The last we heard from Milwaukee/Los Angeles rapper Reggie Bonds was 2019’s “here’s a rap tape… hope it helps,” a lo-fi project with the raw, straight-to-tape aesthetic of Earl Sweatshirt’s last couple of records. At the time Bonds described the EP as a mere taste of what was to come, a way of clearing his head while putting the finishing touches on a record he’d been working on for years, the most ambitious project of his career. And now he’s finished with that album, a much more meticulously crafted hour-long statement he’s dubbed “The Black Tape: A Black Ass Rap Album.” But to hear it, you’ll have to pay.
Bonds is charging $111.11 for the record, which will be out March 25 and will only be available on vinyl and cassette. He’s aware that’s a lot. “I’m not going to lie,” Bonds says, “I’m into exclusivity. I like exclusive shit. I want people to feel like what they’re buying is quality.” And he insists the price is worth it.
“I recorded that last tape in seven days,” Bonds says. “It was just a prelude to this. I exerted a lot of energy into this album, with nights and nights of writing. I dedicated myself to studying, traveling the world, going to these black museums and visiting my relatives, to understand black culture and the African American experience as a whole, because I grew up in the ghetto. There was a lot of murder and prostitution, but that’s not the only stuff happening in the world. So I wanted to capture the whole experience. I wanted to dig in deeper.”
And, he says, he wanted to make a record with replay value. Bonds says the record was inspired, in spirit if not quite in sound, by golden-age rap artists like Gang Starr and KRS-One.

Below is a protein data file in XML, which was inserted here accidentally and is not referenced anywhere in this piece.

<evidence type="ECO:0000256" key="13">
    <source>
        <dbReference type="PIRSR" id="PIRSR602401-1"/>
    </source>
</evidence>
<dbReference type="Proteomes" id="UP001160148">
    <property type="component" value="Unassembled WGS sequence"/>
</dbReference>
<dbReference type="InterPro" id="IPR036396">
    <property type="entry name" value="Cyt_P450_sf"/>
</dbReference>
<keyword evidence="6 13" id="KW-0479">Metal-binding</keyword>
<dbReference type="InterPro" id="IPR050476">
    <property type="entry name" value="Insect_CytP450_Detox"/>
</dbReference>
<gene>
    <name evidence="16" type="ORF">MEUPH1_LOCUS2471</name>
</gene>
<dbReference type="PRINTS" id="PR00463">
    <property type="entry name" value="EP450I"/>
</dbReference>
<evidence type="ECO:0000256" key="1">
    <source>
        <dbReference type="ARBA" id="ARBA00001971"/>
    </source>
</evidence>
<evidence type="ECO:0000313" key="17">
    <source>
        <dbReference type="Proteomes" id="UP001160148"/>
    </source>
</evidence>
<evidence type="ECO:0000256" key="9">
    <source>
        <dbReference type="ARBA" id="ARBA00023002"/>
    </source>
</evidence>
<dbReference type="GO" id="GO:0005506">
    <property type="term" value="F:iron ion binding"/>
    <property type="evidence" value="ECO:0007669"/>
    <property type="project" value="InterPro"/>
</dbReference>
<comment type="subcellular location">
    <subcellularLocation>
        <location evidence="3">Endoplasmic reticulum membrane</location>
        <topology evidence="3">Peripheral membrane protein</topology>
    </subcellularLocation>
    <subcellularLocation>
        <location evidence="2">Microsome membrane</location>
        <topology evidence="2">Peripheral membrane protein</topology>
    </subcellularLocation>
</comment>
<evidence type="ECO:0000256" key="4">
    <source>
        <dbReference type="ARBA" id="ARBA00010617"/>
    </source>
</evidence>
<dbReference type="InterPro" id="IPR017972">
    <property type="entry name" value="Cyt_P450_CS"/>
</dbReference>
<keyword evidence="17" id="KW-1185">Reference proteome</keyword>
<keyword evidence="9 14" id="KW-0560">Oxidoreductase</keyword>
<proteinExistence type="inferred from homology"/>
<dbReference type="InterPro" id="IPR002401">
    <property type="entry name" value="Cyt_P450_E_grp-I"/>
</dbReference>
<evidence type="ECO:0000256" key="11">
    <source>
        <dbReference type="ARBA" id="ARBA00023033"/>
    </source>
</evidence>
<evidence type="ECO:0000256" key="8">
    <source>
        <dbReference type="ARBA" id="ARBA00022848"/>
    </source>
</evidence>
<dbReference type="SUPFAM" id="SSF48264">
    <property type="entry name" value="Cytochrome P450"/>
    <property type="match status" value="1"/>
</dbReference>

“Right now I’m at the crib, and I have ‘Hard To Earn’ on the record player,” he says. “That wasn’t the music I grew up with. I was born in ’91, so as a kid, I was into No Limit, Cash Money, stuff like that. But when I started getting into that older era of rap, it really stuck with me. I liken music to food. When you’re a kid, you just want to eat candy or a burger from McDonald’s. But that’s just fast food. Compare that to a home-cooked meal from your moms, where she put love into it, and you know it’s good food. That’s the way we approached creating this record. We wanted to create something made with love.”
Though Bonds resides in Los Angeles now, he’s retained close ties to Milwaukee and its music scene. The new record features Milwaukee musicians including Klassik and Jermaine Rideout on keys, Scott Summers on saxophone, and AJ Kartz on guitar, as well as features from singer Siren and rapper Lil Saucy. “It’s a very Milwaukee piece of work, to say the least,” he says.
Today Bonds revealed the album cover and tracklist for the record, which you can find below, along with a stream of the single “BEAUTIFUL!,” a rager in the spirit of Kanye West’s “Black Skinhead.”